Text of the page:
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Trends in the development of nondestructive testing methods to assess the actual state of structures

: Schmitz, V.

Organisation for Economic Co-operation and Development -OECD-; Organisation de Cooperation et de Developpement Econimiques -OCDE-:
OECD-NEA workshop on instrumentation and monitoring of concrete structures. Proceedings
Brussels, 2000
Session 3, Beitrag 5
Workshop on the instrumentation and monitoring of concrete structures -OECD-NEA- <2000, Brussels, Belgium>
Fraunhofer IZFP ()
Elastodynamic Finite Integration Technique (EFIT); one-sided access NMR (OSA NMR); nuclear magnetic resonance; Synthetic Aperture Focusing Technique; 2000

From the many non-destructive testing methods, this contribution covers main streams of research and development; these are identified to be in the field of mathematic-numerical modelling, possibilities to measure moisture, improvements in ultrasonic pulse echo testing using array probes and imaging techniques and the fusion of radar and ultrasonic data.

The EFIT-code (Elastodynamic Finite Integration Technique) was used to model the ultrasonic wave propagation in the concrete and the interaction with tendon ducts of good quality and the case of injection faults. The additives have been modelled by ellypsoids varying statistically in size and orientation. To identify the echo signals of the duct properly, the concrete has been simulated with and without porosity which may consist of air- or water filled pores. It has been shown that there is a strong dependency between the damping of the elastic wave and the volume fraction of air inclusions and that there is a need to model three-dimensionally.

An important field of research is the development and the advancement of new non-destructive methods for moisture measurements in civil structures. In masonry and concrete, moisture influences the physical properties and is responsible for the origin and the development of serious damage. Hence, the knowledge about the content, the distribution and the transport mechanisms of water in these building materials is of fundamental interest for durability and service life-time prediction. Higher frequency pulsed radar (7GHz) with horn antenna allows a rapid screening and detection of humidity by mapping the dielectric material properties. A "One-Sided Access Nuclear Magnetic Resonance (OSA-NMR)" is used to measure the one-dimensional water distribution (moisture profile) in building materials. With its aid, quantitative information about the water transport during capillary absorption and pressure driven permeation can be determined in-situ.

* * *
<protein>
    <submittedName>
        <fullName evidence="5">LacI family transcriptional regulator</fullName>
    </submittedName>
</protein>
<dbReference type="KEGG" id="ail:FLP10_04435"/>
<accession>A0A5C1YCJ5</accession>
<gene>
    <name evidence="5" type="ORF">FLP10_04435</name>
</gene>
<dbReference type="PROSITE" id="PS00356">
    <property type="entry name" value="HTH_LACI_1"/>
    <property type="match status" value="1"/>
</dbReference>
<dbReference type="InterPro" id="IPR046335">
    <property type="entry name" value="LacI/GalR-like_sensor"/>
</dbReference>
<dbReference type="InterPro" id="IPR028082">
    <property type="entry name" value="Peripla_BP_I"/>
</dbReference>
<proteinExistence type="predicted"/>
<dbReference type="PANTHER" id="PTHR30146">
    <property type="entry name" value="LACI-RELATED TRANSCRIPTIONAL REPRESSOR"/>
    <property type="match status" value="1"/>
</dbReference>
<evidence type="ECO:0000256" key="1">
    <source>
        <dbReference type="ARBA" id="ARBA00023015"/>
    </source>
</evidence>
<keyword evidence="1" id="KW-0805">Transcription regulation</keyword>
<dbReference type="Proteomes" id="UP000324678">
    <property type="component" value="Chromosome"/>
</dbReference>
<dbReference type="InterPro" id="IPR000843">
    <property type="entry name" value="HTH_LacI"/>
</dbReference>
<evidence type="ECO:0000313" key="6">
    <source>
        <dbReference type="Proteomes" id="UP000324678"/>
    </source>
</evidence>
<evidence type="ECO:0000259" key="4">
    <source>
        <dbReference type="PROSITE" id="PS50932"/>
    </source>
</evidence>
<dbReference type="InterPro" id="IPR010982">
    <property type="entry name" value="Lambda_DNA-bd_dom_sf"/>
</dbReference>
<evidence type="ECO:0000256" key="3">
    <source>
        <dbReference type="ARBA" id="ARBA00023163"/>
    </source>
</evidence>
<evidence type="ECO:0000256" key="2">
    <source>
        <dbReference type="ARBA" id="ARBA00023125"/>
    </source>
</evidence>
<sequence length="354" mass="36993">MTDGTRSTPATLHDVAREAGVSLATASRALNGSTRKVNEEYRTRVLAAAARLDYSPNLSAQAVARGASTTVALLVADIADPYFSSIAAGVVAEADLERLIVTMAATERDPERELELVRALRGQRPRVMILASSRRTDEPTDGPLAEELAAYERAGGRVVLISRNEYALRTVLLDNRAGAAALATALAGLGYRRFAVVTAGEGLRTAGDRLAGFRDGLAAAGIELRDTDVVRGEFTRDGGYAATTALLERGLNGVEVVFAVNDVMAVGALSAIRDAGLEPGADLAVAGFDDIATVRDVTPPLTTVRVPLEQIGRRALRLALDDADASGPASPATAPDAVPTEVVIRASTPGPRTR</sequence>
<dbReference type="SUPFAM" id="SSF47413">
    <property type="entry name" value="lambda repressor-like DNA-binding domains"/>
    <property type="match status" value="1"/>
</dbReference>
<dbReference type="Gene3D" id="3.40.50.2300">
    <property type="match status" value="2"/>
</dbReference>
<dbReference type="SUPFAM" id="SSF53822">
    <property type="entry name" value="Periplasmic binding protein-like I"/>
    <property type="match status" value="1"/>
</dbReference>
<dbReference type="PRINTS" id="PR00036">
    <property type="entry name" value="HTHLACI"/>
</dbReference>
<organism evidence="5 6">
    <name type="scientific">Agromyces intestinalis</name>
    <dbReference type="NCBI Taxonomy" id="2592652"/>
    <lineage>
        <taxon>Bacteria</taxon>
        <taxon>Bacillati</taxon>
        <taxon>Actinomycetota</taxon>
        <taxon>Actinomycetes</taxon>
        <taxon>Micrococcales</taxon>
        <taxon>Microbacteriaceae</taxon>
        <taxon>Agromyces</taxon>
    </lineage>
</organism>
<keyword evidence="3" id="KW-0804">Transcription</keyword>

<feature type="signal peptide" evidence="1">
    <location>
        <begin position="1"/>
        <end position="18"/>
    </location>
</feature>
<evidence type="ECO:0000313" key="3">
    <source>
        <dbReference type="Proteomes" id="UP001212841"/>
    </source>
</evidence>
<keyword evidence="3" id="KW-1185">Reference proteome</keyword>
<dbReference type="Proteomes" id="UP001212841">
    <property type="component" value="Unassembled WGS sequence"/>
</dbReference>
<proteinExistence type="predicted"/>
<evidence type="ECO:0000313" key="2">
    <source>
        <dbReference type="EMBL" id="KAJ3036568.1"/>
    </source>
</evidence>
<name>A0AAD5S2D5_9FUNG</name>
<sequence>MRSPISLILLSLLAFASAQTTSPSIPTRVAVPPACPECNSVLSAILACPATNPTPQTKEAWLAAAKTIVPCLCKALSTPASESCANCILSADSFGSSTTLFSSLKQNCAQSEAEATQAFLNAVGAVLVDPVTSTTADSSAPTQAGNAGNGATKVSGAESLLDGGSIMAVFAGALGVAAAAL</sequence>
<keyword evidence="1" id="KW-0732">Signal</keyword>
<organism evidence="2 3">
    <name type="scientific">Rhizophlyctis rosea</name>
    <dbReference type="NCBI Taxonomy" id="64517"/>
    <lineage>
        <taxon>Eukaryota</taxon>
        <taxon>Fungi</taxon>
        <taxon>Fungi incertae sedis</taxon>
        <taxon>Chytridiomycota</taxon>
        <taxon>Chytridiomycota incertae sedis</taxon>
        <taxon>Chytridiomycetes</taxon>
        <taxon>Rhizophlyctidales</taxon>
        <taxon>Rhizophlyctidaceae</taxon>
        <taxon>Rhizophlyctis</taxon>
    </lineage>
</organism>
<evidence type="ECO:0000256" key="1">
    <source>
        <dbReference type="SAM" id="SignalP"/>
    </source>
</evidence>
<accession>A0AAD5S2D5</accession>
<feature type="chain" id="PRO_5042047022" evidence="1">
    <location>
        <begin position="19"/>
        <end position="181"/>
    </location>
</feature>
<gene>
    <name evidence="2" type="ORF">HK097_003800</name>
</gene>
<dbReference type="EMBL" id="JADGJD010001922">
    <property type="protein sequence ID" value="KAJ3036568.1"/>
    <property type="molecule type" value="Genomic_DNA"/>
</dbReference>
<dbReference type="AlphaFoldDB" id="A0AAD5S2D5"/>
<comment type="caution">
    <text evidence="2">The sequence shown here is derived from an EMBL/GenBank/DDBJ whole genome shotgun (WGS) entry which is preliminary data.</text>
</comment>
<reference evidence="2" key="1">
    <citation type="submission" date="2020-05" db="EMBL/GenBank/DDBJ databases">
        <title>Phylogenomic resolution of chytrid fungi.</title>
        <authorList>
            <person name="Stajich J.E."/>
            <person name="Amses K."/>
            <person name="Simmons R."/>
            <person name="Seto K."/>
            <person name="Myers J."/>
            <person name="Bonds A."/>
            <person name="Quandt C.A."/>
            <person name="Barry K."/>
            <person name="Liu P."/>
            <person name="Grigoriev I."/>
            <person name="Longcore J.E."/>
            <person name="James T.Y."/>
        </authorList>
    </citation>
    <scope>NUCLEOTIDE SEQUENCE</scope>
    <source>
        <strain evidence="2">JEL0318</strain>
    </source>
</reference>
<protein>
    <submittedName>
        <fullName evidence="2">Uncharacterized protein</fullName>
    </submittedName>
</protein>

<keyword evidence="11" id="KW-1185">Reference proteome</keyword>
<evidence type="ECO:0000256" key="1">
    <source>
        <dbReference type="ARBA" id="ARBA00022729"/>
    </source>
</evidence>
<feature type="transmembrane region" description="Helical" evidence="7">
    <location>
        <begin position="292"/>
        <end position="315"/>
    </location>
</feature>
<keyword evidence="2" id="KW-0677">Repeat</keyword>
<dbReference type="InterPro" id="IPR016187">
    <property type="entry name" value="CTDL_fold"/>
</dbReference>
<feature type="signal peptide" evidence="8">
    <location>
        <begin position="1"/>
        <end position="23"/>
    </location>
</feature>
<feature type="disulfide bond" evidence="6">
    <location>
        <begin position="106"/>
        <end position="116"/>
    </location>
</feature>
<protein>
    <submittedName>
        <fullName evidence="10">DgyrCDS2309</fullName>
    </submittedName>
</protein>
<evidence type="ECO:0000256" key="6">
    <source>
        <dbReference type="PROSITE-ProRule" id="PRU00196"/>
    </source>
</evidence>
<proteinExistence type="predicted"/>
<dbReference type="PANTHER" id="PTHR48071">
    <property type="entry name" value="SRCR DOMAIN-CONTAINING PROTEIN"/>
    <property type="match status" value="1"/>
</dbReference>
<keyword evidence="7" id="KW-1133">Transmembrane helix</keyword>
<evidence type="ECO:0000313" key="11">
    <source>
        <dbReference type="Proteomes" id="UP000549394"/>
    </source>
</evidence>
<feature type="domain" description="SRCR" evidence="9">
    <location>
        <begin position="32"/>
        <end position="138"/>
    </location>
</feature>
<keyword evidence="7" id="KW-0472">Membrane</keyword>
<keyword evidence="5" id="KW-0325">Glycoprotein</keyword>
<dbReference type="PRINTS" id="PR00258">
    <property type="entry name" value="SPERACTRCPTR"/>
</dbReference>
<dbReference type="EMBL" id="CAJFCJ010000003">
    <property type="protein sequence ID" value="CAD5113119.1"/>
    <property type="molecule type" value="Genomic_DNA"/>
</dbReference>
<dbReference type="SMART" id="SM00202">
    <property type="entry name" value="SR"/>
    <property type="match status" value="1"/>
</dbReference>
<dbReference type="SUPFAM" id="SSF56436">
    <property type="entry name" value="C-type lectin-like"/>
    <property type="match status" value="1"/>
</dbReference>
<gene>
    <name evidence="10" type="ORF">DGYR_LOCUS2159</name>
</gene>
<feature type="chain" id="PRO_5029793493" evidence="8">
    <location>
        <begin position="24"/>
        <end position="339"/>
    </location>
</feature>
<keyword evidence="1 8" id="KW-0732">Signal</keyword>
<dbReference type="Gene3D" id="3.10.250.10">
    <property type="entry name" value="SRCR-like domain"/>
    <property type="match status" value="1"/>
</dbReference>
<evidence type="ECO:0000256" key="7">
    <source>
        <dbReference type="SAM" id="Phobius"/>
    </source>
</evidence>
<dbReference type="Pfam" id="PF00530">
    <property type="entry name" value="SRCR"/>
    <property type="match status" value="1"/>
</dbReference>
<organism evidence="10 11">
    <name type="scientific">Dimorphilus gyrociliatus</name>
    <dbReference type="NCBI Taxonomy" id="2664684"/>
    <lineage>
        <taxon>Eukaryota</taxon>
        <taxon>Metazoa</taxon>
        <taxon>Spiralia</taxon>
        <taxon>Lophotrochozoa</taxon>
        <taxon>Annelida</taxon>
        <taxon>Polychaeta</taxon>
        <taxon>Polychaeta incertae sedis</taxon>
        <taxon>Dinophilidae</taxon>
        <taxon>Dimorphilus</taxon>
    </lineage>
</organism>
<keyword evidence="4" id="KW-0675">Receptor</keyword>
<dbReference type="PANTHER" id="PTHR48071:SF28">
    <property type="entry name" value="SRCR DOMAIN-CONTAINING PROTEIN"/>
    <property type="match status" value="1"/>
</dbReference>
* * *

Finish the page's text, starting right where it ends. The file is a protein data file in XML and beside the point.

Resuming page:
With respect to concrete structures, methods have been applied to reveal structure irregularities in prestressed or post-tensioned concrete structures by ultrasonic pulse echo methods using a combination of piezoceramic transducer and receiving laser vibrometer. The data have been processed by a three-dimensional tomographic algorithm for imaging with an improved signal-to noise-ratio and presentation of internal structures of the concrete.

Similar to ultrasonic imaging techniques, remote controlled scanners can carry RADAR antennas to transmit signals of 1 GHz or 2 GHZ; the received signals form - similar to ultrasound - hyperbolic shaped curves from reflectors within the concrete material. The future trend in the processing of these data is to use a 3D-tomographic algorithm for image processing and to compare and combine RADAR and ULTRASONIC IMAGES for the assessment of concrete material.